China Post Issues "Tai Chi" Special Stamps Today in Chenjiagou

On the morning of August 8th, it was held the launching ceremony of the special stamp "Taijiquan" in front of the China Taijiquan Museum in Chenjiagou, Wenxian County. Master Chen Bing went along with his disciples Ran Falin, Tang Weihua and, Liu Yinbo as well with others who were invited to participate in the event.

"Taijiquan" special stamps were issued in a set of 3 pieces, each one with different pattern, one depicting boxing (a pose), one with equipment (straight sword) and, one with push hands.

The notion behind it is to portray the martial art of Taijiquan, which integrates multiple functions such as maintaining one's temperament, strengthening the body, teaching fighting as a martial art, etc. It is a very popular art with a wide range of benefits.

(* you should note that the expression "maintaining one's temperament" refers to the formation of character in such a way as to have self-restraint and inner balance in the demands and stimuli of everyday life).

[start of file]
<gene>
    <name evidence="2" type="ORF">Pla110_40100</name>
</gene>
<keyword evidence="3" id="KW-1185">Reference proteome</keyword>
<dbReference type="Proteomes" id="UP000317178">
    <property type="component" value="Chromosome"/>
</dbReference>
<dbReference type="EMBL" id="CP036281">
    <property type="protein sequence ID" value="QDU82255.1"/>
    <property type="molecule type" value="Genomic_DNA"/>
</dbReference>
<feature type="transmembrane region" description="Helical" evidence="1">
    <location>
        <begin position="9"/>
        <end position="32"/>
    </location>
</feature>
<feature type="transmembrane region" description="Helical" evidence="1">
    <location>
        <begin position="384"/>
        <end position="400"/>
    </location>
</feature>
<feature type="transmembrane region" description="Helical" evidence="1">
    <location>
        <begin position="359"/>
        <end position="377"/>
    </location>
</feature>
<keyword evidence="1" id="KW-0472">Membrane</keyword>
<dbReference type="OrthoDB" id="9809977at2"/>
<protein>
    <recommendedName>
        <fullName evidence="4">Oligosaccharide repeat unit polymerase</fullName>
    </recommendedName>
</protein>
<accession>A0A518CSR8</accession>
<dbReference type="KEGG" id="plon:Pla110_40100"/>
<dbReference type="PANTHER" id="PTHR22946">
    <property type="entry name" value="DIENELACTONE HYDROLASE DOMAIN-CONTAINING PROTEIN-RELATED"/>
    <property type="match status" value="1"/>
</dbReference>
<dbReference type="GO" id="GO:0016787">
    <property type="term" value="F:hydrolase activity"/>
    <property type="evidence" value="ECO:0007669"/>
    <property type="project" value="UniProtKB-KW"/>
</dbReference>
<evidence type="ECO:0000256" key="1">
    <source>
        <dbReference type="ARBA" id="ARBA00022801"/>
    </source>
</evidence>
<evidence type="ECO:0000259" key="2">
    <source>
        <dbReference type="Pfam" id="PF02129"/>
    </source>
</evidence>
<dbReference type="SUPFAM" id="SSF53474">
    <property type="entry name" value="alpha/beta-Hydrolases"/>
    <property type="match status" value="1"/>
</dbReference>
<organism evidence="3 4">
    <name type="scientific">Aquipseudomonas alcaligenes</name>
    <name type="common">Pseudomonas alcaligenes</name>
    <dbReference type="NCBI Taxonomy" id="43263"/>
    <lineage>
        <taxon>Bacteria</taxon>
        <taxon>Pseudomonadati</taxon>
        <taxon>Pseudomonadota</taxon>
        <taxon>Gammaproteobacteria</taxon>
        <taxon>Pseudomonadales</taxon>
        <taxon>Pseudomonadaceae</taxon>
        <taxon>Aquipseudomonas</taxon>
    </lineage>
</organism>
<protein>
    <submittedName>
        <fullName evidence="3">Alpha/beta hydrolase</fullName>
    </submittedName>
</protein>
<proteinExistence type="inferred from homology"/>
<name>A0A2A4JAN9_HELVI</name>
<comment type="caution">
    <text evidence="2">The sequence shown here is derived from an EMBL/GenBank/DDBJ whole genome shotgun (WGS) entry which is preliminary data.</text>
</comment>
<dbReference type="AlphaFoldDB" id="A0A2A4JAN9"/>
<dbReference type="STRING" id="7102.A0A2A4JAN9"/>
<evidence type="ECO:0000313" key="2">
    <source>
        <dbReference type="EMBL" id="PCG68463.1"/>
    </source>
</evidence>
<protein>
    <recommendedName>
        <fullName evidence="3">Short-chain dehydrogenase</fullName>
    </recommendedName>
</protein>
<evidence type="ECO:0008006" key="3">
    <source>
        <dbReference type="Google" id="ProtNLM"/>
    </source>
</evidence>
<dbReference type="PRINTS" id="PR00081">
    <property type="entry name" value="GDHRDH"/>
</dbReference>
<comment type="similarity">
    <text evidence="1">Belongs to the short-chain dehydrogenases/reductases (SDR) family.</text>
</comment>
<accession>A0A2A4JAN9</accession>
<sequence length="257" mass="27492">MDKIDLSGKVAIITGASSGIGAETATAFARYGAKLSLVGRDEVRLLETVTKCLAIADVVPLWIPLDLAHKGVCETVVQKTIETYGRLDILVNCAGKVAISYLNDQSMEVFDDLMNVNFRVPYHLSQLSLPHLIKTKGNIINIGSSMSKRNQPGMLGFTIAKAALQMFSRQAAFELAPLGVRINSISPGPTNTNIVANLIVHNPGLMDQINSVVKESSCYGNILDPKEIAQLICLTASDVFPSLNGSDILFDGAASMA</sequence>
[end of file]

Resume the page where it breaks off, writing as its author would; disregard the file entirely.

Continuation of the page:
During the stamp design period, Master Chen Bing, the 12th generation inheritor of Chen-style Taijiquan, communicated with the stamp designer repeatedly, and cooperated with him regarding the photo material in order to provide reference opinions on the cultural connotation of Taijiquan. After many efforts and a lengthy cooperation, the final version was decided.

Set of stamps.

This set of stamps is expressed in the form of fine brushwork characters. The overall color is mainly black, white and gray, and the background is made of ink and white to reflect the peaceful, inclusive, and simple artistic conception of Tai Chi.

The first one shows an old man with white hair and long beard, doing Tai Chi single whip movements calmly, thus reflecting the tradition of Tai Chi and its effect of prolonging life. The background is expressed with free and easy ink brushstrokes and textures, creating an invisible charm with the old man's movements.

The second one is a heroic sword-dancing woman, with the airflow looming in the background, reflecting the characteristics of Tai Chi sword flowing like clouds and flowing water.

The third one is a pair of a young man and woman doing Tai Chi pushing hands. One man and one woman, one black and one white, symbolizing the yin and yang of Tai Chi. The ink texture behind it, vaguely also forms the concept of yin and yang.

Article translation by Pete Pierrakos


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